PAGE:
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Spatial Structure and Associations in a Pinus canariensis Population at the Treeline, Pico del Teide, Tenerife, Canary Islands

M. Šrůtek, J. Doležal and T. Hara
Arctic, Antarctic, and Alpine Research
Vol. 34, No. 2 (May, 2002), pp. 201-210
DOI: 10.2307/1552472
Stable URL: http://www.jstor.org/stable/1552472
Page Count: 10
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Since scans are not currently available to screen readers, please contact JSTOR User Support for access. We'll provide a PDF copy for your screen reader.
Spatial Structure and Associations in a Pinus canariensis Population at the Treeline, Pico del Teide, Tenerife, Canary Islands
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Abstract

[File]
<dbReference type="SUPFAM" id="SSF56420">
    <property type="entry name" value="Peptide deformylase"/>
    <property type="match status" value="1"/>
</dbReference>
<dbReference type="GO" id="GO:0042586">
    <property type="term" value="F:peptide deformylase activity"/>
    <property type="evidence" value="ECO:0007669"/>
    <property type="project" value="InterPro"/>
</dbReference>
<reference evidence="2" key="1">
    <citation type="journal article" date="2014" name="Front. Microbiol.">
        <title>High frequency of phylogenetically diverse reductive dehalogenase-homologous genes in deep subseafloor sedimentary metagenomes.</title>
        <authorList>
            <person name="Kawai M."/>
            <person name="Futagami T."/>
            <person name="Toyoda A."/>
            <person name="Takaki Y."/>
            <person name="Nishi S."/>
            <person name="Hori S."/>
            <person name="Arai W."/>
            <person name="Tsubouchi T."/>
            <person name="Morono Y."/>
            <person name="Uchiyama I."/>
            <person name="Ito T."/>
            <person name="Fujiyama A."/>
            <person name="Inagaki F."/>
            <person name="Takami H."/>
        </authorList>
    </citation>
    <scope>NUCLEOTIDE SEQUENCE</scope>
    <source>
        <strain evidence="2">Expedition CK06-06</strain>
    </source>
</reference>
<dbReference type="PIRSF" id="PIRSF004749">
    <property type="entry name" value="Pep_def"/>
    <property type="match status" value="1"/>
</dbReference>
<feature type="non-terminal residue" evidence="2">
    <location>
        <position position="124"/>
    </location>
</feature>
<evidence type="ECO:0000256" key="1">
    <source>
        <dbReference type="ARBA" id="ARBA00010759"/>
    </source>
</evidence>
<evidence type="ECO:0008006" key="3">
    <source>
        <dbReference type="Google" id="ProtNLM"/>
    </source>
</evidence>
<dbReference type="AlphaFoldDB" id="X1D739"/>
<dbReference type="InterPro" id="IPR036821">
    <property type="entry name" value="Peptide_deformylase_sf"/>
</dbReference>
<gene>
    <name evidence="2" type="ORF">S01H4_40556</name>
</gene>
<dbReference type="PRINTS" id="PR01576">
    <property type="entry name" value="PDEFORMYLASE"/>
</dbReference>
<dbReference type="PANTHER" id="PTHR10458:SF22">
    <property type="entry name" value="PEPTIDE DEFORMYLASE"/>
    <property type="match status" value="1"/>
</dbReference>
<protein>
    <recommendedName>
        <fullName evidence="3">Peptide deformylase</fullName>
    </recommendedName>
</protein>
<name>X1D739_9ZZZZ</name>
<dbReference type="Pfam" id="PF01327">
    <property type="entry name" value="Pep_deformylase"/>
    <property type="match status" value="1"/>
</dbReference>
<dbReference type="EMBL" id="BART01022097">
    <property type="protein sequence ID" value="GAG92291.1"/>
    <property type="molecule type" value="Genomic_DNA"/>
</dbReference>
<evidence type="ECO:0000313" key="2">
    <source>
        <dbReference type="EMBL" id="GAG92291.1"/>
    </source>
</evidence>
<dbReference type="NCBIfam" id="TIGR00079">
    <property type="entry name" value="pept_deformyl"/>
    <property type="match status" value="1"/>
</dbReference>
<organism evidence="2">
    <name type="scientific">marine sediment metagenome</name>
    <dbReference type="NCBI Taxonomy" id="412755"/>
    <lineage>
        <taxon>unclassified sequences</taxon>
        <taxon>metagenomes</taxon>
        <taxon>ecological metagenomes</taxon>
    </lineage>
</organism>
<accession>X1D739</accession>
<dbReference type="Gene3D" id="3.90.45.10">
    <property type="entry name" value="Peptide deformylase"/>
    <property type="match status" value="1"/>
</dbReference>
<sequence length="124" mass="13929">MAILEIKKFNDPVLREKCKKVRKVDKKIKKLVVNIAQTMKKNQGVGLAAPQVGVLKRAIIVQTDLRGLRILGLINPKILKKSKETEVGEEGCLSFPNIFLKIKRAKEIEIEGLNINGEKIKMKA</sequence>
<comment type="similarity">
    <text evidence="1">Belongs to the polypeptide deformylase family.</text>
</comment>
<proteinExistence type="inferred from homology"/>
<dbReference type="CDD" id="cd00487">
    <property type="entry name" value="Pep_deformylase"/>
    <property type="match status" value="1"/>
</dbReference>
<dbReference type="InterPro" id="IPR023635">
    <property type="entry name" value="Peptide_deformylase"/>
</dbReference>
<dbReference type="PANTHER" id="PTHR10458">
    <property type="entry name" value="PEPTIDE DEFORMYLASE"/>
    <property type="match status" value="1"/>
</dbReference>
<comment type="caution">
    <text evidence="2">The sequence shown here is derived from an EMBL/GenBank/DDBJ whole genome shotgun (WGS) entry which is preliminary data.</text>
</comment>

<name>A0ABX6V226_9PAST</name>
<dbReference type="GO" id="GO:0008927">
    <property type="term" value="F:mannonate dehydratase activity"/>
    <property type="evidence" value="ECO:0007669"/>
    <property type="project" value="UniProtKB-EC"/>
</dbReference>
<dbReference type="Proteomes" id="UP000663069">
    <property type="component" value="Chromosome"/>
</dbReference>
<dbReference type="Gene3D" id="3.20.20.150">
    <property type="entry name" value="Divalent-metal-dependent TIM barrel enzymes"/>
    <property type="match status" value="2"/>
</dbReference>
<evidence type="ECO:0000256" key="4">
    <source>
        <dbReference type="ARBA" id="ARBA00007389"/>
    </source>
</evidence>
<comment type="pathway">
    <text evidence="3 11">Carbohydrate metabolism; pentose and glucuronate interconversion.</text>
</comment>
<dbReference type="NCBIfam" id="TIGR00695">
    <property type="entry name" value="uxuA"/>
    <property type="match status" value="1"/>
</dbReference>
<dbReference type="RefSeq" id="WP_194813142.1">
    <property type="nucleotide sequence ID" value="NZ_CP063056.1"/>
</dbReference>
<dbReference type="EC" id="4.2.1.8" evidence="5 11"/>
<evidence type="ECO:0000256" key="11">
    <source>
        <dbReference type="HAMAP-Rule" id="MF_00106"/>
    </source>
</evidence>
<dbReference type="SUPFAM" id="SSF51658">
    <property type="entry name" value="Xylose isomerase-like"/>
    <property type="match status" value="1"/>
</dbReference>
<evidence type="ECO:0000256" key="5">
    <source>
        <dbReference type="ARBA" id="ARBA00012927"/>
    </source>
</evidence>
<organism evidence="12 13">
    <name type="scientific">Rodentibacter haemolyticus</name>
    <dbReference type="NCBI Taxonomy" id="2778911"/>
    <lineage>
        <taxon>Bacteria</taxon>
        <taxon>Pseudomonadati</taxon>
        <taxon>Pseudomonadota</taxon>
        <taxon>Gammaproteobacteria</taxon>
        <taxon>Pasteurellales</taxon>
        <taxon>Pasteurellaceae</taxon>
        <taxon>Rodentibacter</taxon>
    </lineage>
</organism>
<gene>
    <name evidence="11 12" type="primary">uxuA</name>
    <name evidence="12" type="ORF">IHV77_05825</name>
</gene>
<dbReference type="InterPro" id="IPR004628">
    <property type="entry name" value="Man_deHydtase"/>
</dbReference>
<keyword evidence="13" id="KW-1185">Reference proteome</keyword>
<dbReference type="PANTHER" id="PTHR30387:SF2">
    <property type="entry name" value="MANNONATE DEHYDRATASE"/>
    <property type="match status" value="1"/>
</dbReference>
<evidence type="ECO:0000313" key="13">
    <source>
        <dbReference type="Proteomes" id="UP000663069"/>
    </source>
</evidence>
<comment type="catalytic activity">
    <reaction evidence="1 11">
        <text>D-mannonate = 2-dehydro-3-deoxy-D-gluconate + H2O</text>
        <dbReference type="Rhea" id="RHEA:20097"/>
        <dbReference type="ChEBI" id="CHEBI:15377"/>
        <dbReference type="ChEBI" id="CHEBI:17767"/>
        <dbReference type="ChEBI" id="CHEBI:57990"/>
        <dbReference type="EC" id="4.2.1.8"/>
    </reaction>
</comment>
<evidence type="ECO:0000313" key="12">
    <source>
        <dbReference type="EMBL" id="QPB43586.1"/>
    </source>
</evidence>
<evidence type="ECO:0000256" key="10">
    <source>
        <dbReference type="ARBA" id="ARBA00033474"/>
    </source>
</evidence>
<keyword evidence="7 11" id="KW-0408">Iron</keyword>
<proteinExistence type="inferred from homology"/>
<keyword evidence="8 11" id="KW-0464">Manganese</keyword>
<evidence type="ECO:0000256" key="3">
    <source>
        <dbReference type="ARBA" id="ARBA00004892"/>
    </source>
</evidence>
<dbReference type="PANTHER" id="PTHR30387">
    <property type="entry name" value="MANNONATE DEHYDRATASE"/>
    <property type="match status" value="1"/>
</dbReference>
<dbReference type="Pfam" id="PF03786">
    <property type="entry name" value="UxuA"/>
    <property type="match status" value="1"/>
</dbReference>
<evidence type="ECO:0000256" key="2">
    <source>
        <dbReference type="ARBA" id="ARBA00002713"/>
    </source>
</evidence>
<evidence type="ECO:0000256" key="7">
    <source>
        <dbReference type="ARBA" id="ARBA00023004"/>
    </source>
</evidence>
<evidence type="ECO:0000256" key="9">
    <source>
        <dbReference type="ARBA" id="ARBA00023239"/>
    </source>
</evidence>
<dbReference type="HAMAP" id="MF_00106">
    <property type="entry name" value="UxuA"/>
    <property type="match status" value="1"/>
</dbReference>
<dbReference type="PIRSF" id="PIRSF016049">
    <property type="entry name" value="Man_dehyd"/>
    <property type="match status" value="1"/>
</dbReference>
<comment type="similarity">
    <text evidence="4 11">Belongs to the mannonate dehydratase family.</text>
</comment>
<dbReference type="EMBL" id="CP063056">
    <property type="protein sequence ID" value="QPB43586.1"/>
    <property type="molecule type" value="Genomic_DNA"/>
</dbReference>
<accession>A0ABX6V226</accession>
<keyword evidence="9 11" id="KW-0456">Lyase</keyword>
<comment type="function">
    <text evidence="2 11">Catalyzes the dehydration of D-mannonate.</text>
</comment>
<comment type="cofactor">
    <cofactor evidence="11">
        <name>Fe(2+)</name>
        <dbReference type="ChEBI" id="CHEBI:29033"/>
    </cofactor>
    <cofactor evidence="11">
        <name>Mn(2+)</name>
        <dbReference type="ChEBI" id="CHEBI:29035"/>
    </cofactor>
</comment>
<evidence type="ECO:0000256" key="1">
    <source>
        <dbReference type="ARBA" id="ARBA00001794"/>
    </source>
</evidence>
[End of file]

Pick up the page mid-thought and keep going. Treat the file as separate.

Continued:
Variation in spatial pattern and its consequences for intraspecific associations, regeneration, and allometric relationships in a population of Pinus canariensis was studied along an altitudinal gradient at the treeline on the west-northwest slope of Pico del Teide (Mount Teide) in Tenerife, Canary Islands. We sampled 11 plots (20 by 20 m), situated 30 m a.s.l. apart along a 4380 m transect which ran from the treeline at (2020 m a.s.l.) to the forest interior (1720 m a.s.l.). In each plot, we recorded height, diameter at breast height (DBH) and location of all tree stems (>130 cm in height), number of seedlings and saplings, and percent cover of vegetation layers. Stand basal area and maximum tree height decreased with altitude. The spatial distribution of P. canariensis was characterized by increasing regularity with tree size irrespective of altitude. The decrease in intensity of clumping with tree-size and the uniform pattern in older stages indicated intraspecific resource competition. The tree response to increasing altitude was largely associated with restricted height growth. At the treeline, the trees similar in diameter to those of lower-altitude sites were substantially shorter. The seedling and sapling density decreased significantly with increased altitude and increased in stands with increased basal area and canopy cover. Tree density along the altitudinal transect was similar, but trees at high-altitudes were shorter with smaller crowns, thus creating less favorable conditions for seedling and sapling survival. The positive or facilitating relationship between canopy trees and seedlings and saplings suggests that environmental factors (here stressful conditions) perform a key role in seedling establishment. Our results suggest that competitive relationships among canopy trees play a key role in generating stand structure.

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